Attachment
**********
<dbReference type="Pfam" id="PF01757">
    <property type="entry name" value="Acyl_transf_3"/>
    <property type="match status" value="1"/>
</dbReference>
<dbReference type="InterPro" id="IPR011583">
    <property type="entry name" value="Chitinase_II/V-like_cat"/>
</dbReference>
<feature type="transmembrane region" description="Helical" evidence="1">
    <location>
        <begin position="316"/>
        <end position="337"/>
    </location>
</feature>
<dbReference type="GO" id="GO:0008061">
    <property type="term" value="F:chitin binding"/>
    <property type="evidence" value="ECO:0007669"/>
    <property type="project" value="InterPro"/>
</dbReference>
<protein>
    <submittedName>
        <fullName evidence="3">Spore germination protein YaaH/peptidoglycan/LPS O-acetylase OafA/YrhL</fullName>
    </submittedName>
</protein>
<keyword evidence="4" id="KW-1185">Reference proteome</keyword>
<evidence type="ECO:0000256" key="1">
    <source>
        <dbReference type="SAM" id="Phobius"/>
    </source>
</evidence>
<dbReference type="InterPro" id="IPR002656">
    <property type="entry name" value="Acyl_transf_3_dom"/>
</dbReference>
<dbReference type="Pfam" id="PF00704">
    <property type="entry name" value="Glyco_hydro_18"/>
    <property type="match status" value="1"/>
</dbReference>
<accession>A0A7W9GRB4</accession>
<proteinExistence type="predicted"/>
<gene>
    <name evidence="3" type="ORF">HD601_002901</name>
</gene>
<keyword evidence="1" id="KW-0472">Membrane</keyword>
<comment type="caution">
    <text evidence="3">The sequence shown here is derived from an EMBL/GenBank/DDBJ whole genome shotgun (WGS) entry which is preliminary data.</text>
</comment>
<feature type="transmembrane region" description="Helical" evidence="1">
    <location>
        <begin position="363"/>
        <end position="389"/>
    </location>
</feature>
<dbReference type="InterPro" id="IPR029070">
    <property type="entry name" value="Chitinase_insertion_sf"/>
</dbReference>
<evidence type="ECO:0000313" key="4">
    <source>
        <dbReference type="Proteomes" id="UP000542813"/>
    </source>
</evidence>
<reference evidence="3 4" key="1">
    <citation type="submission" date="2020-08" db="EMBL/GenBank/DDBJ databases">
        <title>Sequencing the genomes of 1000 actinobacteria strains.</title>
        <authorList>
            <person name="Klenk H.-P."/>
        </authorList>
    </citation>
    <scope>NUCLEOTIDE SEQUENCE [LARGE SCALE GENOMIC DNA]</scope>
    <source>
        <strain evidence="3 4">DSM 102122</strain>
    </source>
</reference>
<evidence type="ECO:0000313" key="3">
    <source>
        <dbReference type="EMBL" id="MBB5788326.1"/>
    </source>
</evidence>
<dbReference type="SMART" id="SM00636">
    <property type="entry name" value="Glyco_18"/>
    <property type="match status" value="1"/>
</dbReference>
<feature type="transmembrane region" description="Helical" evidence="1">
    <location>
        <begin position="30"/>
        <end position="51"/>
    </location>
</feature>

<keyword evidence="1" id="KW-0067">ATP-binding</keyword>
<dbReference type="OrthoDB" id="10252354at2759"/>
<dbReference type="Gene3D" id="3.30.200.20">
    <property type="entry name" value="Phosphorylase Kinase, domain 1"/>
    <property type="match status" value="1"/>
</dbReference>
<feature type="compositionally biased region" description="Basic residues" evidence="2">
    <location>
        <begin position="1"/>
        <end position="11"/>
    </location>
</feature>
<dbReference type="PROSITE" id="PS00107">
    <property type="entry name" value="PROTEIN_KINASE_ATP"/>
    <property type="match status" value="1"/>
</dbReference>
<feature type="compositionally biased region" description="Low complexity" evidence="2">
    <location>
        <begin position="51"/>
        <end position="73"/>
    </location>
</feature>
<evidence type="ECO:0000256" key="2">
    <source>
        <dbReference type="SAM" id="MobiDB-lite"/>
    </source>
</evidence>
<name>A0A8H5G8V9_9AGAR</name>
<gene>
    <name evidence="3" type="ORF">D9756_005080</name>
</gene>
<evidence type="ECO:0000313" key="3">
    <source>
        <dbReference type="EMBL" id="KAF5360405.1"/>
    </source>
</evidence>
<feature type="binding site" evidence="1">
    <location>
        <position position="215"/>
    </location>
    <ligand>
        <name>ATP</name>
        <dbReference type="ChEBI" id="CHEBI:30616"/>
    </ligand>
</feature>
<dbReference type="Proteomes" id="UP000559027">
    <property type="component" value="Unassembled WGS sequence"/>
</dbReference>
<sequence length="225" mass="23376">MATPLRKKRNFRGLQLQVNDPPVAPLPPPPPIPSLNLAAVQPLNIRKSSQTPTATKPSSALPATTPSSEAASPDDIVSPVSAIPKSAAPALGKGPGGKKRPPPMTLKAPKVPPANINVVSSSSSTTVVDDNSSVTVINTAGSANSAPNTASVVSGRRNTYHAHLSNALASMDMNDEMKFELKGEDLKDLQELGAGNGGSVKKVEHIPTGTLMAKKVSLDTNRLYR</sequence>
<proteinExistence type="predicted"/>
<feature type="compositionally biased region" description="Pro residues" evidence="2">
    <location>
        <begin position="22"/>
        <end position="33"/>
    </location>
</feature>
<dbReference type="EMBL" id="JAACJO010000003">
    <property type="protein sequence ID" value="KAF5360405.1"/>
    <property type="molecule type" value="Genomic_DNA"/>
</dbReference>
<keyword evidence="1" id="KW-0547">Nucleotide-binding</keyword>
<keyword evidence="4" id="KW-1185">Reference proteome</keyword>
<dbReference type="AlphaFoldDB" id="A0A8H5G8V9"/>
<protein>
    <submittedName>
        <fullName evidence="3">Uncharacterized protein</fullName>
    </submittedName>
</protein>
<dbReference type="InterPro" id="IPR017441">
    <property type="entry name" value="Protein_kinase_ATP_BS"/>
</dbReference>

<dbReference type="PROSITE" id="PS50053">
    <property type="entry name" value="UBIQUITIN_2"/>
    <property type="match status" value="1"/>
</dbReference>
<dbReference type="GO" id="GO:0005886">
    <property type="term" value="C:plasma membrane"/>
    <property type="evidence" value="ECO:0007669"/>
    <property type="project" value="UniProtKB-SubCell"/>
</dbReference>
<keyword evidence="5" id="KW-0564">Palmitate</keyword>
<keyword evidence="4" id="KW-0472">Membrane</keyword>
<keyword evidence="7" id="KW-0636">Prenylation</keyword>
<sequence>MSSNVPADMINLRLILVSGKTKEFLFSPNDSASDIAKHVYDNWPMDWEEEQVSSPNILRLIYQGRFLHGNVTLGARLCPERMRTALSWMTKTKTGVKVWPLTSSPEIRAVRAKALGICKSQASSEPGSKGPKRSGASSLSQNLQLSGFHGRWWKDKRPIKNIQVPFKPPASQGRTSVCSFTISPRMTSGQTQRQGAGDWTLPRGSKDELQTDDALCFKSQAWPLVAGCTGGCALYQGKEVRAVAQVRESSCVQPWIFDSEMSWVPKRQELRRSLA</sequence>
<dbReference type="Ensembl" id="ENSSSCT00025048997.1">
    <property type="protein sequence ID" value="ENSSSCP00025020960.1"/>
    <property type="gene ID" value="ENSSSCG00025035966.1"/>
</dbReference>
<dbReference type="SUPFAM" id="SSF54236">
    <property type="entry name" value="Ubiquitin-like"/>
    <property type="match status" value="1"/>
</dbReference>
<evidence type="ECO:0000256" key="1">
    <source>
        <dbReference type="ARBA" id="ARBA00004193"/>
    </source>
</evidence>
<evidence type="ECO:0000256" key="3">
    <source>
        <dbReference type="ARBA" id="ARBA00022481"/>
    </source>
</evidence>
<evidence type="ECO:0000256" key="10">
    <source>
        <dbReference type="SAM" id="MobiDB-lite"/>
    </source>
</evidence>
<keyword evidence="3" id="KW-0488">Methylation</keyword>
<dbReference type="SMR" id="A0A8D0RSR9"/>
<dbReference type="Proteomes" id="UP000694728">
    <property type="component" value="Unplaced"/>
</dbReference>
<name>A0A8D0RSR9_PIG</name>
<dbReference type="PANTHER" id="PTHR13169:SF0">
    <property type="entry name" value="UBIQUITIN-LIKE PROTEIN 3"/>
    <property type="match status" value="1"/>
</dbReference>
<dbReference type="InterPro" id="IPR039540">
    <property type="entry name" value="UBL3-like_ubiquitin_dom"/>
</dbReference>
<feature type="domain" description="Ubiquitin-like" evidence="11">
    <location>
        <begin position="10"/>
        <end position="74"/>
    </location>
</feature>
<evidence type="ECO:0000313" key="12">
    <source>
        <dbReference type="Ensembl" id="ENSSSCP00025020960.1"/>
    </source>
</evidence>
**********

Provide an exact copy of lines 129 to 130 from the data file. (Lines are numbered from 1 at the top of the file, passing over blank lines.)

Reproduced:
        <dbReference type="ChEBI" id="CHEBI:30616"/>
    </ligand>